All three players dealt by Chicago were free agents after the 1997 season, so GM Ron Schueler cut his losses. (Of the six players acquired by Chicago, only Foulke and Howry went on to have successful Major League careers . The Giants won the NL West, but were swept in the first round of the playoffs by the eventual World Champion Florida Marlins. The following season, Alvarez and Hernandez went on to big money deals with Tampa Bay, while Darwin re-signed with San Francisco.)

It’s difficult to tell fact from fiction this time of year, which is why the words “rumor” and “reported” are thrown around like baseballs. More often than not, the player attached to the strongest rumors does not get dealt, or goes to the team that had no rumored association with the player. (Think Cliff Lee.)

So let’s take a look at some of the names being bandied about right now and those names that might be brought up once the deadline gets closer.

Jonny Gomes and Ben Zobrist: There are a lot of moves made at the deadline to shore up a position, or to get one or two more players that might put a team over the edge to make the playoffs and/or make a long run at the title. Gomes and Zobrist would fall into that category. Gomes had several big hits last year to help the Red Sox win their third World Series in the last 10 years. But, with Boston struggling this year, Gomes may be one of the guys to go. According to ESPN’s Jerry Crasnick, the KC Royals have made Gomes a “potential trade target”. KC is in contention with a group of younger players and could use some experienced, ring-bearing veterans like Gomes.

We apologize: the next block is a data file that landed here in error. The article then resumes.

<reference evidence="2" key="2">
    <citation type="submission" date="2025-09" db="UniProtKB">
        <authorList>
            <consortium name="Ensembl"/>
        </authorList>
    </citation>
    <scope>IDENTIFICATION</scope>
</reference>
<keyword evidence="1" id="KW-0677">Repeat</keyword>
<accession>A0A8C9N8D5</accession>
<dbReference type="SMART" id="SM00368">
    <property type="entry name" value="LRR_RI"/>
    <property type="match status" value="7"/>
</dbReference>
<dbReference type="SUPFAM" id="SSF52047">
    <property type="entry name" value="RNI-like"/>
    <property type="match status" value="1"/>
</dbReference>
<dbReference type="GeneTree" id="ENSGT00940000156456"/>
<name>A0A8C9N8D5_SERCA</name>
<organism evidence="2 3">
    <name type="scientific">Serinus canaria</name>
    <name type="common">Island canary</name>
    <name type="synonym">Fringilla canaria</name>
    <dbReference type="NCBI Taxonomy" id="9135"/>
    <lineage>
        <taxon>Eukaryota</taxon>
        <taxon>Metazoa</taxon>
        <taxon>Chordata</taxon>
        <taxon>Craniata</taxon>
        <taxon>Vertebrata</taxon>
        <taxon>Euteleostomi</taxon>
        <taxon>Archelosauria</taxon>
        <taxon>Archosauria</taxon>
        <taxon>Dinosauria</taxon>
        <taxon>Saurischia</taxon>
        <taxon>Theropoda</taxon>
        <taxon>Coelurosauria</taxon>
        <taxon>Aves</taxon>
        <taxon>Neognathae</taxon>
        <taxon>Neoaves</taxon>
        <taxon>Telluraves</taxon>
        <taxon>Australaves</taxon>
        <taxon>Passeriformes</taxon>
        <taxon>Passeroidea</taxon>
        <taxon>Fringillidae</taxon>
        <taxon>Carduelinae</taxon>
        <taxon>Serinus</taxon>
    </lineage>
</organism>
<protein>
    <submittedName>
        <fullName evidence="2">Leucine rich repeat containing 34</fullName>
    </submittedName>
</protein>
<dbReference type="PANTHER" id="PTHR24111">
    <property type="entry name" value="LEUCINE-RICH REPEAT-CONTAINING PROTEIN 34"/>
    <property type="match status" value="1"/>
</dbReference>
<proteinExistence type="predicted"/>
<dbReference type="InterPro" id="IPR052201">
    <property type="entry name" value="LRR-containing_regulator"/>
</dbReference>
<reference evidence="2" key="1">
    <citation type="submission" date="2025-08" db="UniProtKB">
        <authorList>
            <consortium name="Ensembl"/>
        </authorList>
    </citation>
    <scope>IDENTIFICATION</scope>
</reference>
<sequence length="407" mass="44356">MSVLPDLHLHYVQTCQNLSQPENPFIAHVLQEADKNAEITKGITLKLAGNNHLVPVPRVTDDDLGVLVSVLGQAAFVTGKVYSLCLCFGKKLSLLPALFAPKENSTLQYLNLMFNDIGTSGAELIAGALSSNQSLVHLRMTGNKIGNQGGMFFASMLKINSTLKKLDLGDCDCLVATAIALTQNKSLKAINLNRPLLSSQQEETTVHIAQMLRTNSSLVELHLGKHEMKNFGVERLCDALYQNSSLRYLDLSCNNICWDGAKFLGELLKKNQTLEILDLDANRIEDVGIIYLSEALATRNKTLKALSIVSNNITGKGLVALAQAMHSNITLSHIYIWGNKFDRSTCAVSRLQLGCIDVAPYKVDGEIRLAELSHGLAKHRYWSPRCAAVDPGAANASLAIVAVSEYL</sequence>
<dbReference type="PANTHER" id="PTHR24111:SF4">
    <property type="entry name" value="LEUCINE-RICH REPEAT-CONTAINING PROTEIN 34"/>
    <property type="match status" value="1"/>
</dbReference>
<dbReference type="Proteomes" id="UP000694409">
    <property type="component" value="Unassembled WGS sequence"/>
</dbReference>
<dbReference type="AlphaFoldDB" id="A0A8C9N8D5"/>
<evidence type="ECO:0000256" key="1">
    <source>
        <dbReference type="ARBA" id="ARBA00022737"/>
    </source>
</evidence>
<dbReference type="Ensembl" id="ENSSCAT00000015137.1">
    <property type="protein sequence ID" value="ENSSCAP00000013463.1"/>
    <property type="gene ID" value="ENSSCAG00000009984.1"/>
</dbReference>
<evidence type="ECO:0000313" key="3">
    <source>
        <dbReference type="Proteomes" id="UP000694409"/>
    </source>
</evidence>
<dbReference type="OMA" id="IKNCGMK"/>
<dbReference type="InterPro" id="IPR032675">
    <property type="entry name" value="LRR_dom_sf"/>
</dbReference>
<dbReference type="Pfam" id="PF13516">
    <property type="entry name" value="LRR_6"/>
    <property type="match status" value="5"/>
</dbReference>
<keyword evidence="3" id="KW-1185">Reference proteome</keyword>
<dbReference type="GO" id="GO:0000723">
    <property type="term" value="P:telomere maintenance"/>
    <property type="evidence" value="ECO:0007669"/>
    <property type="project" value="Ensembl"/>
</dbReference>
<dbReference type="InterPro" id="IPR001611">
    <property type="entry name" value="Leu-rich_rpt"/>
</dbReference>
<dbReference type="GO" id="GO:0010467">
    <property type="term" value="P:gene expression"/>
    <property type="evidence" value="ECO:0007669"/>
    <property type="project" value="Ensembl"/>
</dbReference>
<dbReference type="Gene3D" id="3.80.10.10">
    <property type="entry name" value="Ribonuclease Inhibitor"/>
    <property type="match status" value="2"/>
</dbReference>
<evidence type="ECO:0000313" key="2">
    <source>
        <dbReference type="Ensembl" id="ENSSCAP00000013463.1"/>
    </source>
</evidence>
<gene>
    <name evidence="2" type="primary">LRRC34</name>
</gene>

Zobrist’s name has popped up in many rumors. Though the 33-year old’s bat hasn’t produced as much in the last two seasons, he’s just three years removed from back-to-back 20-home-run seasons. Zobrist, Gomes’ former teammate on the Rays, can also swipe a base when needed and defensively can play both middle infield positions, (second base is his best spot), and the outfield. With a $7.5MM team option for next season, Zobrist comes at a bargain price. That means better prospects will be demanded by the Rays in return.